Updated from Sunday, March 20
NEW YORK (
TheStreet) -- Allied forces struck Libya for a second night and oil prices rose to about $103 a barrel as Libyan leader Moammar Gadhafi voiced defiance against allied attacks.
Benchmark crude for April delivery rose $1.65 to $102.72 in electronic trading on the New York Mercantile Exchange. The intraday high was $103.35 a barrel. The contract fell 35 cents to settle at $101.07 per barrel on Friday.
Gadhafi, in a phone call to state television, said, "We promise you a long war,"
The Associated Press reported. The dictator has ruled Libya for 41 years.
Gadhafi also warned that Western powers wouldn't get Libya's oil, suggesting his forces may sabotage crude installations,
A military coalition of the U.S., France, U.K. and other nations bombed tanks and anti-aircraft sites Sunday and deterred Libyan fighter jets from flying,
reported. Gadhafi said he wouldn't resign and pledged to continue to attack the eastern rebel stronghold of Benghazi.
|AP Photo/Anja Niedringhaus
|A bus burns on a road leading to the outskirts of Benghazi Sunday.
However, it appears allied forces have kept anti-Gadhafi rebels from being overrun in Benghazi.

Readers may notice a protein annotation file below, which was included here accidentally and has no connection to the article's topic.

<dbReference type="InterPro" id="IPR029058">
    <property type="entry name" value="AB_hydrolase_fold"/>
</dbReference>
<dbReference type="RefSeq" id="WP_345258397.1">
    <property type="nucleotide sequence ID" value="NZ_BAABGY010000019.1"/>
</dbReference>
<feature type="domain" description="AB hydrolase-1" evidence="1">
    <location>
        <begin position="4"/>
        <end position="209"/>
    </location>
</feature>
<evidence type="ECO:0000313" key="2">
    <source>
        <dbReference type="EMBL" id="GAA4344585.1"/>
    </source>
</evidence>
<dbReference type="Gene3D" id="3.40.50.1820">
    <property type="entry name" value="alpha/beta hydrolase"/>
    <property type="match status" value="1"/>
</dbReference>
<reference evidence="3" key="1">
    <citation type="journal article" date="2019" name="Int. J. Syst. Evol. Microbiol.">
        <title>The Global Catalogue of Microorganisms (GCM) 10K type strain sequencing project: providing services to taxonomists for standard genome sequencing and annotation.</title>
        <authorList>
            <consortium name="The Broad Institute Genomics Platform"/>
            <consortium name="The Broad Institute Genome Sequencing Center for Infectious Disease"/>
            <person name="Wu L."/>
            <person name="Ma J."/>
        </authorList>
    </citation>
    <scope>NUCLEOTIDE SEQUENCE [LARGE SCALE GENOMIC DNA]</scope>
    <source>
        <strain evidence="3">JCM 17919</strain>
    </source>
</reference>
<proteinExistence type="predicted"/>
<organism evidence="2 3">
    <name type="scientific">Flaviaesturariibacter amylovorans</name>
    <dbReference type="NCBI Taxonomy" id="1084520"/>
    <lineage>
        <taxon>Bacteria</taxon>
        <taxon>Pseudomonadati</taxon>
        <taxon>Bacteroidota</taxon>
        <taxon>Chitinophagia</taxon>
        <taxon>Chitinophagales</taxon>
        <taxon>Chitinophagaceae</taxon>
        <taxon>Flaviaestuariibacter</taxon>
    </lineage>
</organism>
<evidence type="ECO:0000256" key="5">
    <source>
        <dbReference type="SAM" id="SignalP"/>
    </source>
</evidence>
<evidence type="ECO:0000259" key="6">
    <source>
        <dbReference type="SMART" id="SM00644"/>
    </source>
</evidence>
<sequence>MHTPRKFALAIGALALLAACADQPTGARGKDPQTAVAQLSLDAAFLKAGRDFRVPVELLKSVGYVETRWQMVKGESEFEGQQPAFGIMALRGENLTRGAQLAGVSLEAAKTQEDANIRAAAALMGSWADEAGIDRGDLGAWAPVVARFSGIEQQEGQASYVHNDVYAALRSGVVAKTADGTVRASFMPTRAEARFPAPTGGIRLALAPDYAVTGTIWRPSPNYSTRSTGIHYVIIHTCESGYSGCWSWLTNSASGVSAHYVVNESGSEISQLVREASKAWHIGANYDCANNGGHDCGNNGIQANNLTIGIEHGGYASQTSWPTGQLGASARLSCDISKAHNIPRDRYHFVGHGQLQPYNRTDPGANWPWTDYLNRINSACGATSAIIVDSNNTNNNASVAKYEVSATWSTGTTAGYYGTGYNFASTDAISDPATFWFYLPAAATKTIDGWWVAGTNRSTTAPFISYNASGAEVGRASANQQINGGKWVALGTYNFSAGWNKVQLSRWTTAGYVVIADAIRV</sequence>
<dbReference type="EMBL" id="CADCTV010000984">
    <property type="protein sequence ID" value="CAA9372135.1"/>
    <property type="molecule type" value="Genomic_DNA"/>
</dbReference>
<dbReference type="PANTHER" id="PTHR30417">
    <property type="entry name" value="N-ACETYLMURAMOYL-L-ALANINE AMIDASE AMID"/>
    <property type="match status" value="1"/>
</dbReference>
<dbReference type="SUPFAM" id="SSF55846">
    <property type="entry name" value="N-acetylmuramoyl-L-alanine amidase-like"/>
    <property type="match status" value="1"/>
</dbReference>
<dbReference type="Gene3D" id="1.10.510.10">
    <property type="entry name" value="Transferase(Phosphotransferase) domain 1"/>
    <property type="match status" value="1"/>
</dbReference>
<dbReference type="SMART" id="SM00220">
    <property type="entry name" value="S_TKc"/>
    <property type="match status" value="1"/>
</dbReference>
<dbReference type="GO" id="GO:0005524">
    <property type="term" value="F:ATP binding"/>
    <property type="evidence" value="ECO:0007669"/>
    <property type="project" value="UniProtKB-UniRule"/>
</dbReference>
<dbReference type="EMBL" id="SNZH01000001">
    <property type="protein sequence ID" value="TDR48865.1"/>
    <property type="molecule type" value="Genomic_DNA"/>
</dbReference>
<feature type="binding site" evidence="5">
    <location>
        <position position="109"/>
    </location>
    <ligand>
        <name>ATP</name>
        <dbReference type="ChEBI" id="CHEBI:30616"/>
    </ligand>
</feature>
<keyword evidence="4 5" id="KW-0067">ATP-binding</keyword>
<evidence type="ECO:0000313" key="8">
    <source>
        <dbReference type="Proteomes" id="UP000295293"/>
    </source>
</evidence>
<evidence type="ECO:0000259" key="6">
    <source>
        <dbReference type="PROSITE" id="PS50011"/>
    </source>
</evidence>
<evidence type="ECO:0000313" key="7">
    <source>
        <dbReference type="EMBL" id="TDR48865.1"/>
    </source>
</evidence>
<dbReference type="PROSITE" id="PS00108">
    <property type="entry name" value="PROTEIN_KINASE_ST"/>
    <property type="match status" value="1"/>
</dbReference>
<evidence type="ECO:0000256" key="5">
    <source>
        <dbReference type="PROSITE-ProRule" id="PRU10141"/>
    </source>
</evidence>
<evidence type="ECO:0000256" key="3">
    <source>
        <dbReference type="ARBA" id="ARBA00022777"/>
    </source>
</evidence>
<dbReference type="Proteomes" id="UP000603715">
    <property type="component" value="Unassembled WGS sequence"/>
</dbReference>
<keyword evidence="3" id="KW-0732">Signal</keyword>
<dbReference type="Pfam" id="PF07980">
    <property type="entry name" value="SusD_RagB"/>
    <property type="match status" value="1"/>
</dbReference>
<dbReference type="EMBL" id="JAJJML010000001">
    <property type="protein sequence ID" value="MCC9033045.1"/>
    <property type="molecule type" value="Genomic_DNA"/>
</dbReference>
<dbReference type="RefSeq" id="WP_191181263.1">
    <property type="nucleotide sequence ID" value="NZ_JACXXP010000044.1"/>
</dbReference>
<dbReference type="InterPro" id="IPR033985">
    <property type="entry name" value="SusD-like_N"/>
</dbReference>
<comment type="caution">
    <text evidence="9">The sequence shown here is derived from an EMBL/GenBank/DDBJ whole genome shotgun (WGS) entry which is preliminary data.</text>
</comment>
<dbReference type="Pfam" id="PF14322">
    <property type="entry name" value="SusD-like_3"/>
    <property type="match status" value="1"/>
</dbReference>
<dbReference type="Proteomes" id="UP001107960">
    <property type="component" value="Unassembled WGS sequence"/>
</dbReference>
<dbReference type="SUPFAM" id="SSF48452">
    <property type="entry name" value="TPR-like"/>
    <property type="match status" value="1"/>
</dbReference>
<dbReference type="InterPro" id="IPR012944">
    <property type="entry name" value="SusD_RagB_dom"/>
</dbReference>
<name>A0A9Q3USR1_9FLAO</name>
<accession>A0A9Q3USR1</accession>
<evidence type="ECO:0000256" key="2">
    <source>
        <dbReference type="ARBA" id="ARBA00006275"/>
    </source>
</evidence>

National Security Adviser Thomas Donilon told reporters traveling with President Obama in Brazil that "the efforts here have made a real difference in terms of the threat that was looming over Benghazi,"
The Wall Street Journal
Donilon said U.S. officials and Libyan rebel leaders believe the military actions "have prevented what could have been a catastrophe at Benghazi," the
President Obama Saturday authorized limited military action against Libya, saying the regime of Gadhafi had left the coalition with no other choice, the
"This is not an outcome the U.S. or any of our partners sought," Obama was quoted saying from Brazil, where he was meeting with with Brazilian counterpart, President Dilma Rousseff. "We cannot stand idly by when a tyrant tells his people there will be no mercy."
Gadhafi has conducted a bloody crackdown on antigovernment rebels after the wave of protests that swept Arab nations arrived in Libya more than a month ago.
Top officials from 22 nations had gathered in Paris for an emergency meeting Saturday following Thursday's U.N. Security Council resolution ordering a cease-fire in Libya.